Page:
Even in 2016, scientists are discovering cool new species of animals, plants, and creepy crawlies every day. So far, scientists have identified 9 million species of plants, animals and microbes on the planet, but they estimate there are millions more left to find, often in hard-to-reach places such as caves, deep-ocean trenches and rain forest trees. In fact, according to scaling laws, there may be more than 1 trillion species on Earth (especially given the microbes we don’t know), Indiana University researchers say. You may have heard about the anglerfish or the ghost octopus, but have you seen them? They’re worth a look.
Carolyn Crist is the assistant editor of Paste Science. She is a freelance health and science journalist for regional and national publications and writes Paste’s Escape Artist column.
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Scientific name: (Not yet named)
During its first 2016 dive in February, a National Oceanic and Atmospheric Administration vehicle recorded this ghost octopus swimming more than 2.5 miles deep — the deepest cephalopod sighting they've recorded. The remotely-operated explorer was collecting dirt samples when the octopus popped up on the live feed. NOAA zoologists are still studying the octopod and naming it but have reported that it's a new species, and potentially a new genus.
National Oceanic and Atmospheric Administration
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Scientific name: Lasiognathus dinema
Location: Gulf of Mexico
Pixar's Finding Nemo may have brought the image of a creepy anglerfish into popular culture more than a decade ago, but scientists are still finding new species along the Gulf of Mexico. This species is typically two inches long — much smaller than the large one depicted in Nemo — and was originally sighted during a damage assessment following the Deepwater Horizon oil spill. University of Washington researchers found this gal (yup, this one is a female) and noticed several structural differences on its esca, or the fishing pole-like ray that hangs above its head and attracts prey.
Theodore W. Pietsch, University of Washington
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Scientific name: Dendropsophus mapinguari
Location: Amazon forest in Brazil
This bright yellow-green Amazon frog may look similar to other brightly-colored Amazon frogs you've seen. However, this guy has a name like no other — the species name, Mapinguari, is the same as a mythical rain forest beast. According to legend, the tall monster is furry, has huge claws, and a second mouth in its stomach. This frog is no Sasquatch, but herpetologist Pedro Peloso of the American Museum of Natural History in New York City decided to name it after the mythological beast to honor the culture of north-central Brazil.
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Scientific name: Iuiuniscus iuiuensis
When you think of isopods, think of pillbugs. This unique one — colorless, blind, and a third of an inch long — creates shelters in the mud. Brazilian researchers at the Federal University of Bahia found it in a cave that typically floods during the rainy season and can only be accessed through the bottom of a sinkhole.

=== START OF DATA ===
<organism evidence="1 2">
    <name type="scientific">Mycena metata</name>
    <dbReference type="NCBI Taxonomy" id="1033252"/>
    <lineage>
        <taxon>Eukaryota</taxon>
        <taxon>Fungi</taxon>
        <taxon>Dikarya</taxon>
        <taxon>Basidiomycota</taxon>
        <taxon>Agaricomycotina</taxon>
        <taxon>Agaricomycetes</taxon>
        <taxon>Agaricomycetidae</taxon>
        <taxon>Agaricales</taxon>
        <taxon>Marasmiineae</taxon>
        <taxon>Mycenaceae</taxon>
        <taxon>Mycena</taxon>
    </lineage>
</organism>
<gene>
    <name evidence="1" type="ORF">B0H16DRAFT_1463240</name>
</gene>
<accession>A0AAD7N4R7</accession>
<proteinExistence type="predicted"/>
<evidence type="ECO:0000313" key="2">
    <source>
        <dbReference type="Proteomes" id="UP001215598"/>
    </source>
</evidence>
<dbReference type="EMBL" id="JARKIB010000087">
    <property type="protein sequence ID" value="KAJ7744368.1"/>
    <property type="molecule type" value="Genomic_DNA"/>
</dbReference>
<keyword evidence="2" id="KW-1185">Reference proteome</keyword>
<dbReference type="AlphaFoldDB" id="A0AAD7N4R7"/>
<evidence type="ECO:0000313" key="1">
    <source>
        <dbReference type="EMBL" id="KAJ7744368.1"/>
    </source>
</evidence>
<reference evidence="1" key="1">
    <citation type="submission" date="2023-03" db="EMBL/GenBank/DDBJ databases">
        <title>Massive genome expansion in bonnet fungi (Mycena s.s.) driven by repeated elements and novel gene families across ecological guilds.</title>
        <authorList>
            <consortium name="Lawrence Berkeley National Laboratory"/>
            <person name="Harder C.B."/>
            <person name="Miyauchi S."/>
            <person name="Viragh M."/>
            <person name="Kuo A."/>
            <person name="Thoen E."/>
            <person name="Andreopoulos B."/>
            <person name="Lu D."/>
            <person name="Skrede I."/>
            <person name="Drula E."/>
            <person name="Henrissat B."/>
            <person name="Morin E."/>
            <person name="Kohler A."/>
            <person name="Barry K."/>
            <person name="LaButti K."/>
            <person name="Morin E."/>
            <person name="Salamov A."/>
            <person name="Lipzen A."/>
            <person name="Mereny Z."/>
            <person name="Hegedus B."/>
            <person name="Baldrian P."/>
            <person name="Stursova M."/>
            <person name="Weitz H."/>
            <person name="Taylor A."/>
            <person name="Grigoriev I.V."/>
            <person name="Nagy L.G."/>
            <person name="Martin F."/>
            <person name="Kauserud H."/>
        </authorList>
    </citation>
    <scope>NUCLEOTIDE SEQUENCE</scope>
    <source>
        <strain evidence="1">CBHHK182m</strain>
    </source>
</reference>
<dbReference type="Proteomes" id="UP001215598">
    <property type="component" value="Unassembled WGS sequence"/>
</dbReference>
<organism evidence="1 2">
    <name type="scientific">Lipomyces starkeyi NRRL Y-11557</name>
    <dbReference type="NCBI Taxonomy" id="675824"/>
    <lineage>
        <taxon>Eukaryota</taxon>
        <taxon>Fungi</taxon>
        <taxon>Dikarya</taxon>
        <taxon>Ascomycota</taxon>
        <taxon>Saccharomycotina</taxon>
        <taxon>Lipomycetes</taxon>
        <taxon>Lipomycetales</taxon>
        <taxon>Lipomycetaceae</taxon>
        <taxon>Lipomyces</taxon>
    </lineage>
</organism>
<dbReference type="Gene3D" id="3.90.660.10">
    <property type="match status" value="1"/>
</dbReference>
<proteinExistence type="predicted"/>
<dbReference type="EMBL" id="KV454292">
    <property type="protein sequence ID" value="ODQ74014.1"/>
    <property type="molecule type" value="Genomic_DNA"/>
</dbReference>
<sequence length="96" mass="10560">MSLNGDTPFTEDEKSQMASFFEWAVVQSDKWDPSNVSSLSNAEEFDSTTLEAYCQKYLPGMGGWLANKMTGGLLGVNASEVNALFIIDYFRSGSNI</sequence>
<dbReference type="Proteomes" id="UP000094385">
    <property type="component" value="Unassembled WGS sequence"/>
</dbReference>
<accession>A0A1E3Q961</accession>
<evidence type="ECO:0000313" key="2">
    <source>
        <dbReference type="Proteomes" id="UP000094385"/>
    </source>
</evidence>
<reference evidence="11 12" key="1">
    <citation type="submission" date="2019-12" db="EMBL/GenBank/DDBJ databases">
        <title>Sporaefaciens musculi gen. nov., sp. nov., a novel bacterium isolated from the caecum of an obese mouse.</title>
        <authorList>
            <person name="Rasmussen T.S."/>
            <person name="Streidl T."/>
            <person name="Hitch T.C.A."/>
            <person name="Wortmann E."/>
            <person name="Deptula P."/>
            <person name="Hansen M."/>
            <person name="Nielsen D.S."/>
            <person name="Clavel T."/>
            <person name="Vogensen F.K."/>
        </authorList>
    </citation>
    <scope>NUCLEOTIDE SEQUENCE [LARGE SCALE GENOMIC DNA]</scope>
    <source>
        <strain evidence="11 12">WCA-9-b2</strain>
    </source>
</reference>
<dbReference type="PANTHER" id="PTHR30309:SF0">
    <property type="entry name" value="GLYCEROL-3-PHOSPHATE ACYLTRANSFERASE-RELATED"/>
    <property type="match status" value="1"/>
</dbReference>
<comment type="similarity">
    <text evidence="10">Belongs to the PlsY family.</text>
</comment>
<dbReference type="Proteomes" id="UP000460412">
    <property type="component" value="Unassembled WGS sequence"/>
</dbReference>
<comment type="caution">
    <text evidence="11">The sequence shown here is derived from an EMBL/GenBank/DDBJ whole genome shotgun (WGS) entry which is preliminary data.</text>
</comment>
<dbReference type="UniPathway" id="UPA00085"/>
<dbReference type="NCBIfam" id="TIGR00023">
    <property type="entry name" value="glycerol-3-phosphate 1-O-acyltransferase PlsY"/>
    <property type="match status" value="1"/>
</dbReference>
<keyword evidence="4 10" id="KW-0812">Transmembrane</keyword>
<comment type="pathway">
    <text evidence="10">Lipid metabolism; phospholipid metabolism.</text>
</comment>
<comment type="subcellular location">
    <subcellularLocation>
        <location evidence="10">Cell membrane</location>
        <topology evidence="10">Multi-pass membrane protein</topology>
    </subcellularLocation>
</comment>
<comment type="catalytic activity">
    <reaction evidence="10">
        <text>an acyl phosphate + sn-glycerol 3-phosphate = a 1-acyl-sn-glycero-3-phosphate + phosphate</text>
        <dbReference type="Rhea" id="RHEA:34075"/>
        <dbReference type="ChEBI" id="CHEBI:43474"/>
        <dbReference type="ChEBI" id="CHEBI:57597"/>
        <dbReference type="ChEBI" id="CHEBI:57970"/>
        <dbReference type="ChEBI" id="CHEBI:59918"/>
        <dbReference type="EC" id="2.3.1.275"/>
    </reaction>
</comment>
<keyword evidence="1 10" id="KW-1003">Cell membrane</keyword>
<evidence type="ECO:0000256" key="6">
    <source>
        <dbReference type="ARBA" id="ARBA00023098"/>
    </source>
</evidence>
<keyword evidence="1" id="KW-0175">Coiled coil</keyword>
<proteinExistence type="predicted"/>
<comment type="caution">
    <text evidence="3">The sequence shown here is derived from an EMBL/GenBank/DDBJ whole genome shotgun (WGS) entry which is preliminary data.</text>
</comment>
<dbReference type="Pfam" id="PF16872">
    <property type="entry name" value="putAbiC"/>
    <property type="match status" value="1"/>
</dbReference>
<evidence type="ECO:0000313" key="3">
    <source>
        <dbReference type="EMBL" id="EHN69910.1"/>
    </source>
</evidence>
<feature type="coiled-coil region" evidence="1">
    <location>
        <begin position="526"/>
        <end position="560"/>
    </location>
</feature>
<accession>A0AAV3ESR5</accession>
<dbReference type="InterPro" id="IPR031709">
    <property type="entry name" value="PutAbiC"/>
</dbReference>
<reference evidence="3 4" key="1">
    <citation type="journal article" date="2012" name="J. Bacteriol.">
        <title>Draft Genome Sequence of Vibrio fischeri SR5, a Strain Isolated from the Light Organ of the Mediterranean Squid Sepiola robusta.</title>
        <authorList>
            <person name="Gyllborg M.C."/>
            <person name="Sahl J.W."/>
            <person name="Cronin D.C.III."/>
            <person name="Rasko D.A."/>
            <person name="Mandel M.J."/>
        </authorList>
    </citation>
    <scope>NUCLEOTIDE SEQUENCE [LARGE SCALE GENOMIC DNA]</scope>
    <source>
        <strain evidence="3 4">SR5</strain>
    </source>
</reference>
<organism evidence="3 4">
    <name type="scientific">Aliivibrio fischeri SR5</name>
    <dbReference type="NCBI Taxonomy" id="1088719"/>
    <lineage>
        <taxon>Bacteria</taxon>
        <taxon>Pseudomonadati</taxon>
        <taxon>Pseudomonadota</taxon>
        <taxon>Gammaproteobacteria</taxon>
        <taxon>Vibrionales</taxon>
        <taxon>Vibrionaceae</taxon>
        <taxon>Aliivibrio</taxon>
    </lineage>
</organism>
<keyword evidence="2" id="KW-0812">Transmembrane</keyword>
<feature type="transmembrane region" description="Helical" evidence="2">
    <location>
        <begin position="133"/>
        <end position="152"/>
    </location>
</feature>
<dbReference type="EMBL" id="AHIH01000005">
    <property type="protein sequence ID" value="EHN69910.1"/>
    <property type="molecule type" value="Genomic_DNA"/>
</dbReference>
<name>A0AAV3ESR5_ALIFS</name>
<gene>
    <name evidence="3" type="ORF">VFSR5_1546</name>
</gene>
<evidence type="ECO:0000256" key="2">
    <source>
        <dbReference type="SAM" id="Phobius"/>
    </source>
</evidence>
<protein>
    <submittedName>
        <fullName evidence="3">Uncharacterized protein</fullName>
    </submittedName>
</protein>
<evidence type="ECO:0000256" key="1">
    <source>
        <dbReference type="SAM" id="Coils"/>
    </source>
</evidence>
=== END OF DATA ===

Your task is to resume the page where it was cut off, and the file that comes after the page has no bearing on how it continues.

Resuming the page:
Leila A. Souza, Rodrigo L. Ferreira, and André R. Senna
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Scientific name: Bathochordaeus charon
Location: Monterey Bay
The first giant larvacean was discovered in 1900 by a German marine biologist. And 116 years later, Monterey Bay Aquarium Research Institute scientists were the next group to find the species during a routine sample collection in the bay. Larvaceans, which are usually tough to catch, are free-swimming animals with a basic spinal cord but no backbone that eat by filtering ocean water.
Monterey Bay Aquarium Research Institute
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Scientific name: Illacme tobini
Found in an unexplored marble cave in Sequoia National Park, this bizarre millipede has 414 legs, 200 poison glands, four penises and silk-making hairs. Its closest relative, which has 750 feet, lives under sandstone boulders in San Juan Bautista, California, about 150 miles away.
Paul Marek, Virginia Tech
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Scientific name: Maratus bubo
Location: Western Australia
Australian arachnologists found seven new colorful jumping spiders this year, bringing the number of known peacock spider species up to 48. The one pictured here, Maratus bubo, takes "bubo" from the Latin term for horned owls because of the blue owl-like design on its back. Peacock spiders are known for their bright and patterned bodies — and their elaborate mating dances.
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Scientific name: Scorpaenodes barrybrowni
During a deep-reef sub dive off the Caribbean island of Curacao, Smithsonian scientists found a bright pink and orange scorpionfish that stood out as a new species. Called "stellate" for its star-shaped yellow spots and pigment accentuating its eyes, the scorpionfish lives deeper than any of its relatives in the western Atlantic Ocean.
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Scientific name: Umma Gumma
Scientists have discovered more than 60 new dragonflies and damselflies in Africa this year, and the sparklewing stands out as one of the most colorful and unique. Since the genus is "Umma," the researchers decided to tip their hats to rock-n-roll band Pink Floyd, which named its 1969 double album Ummagumma — a Cambridge, United Kingdom, slang term for sex.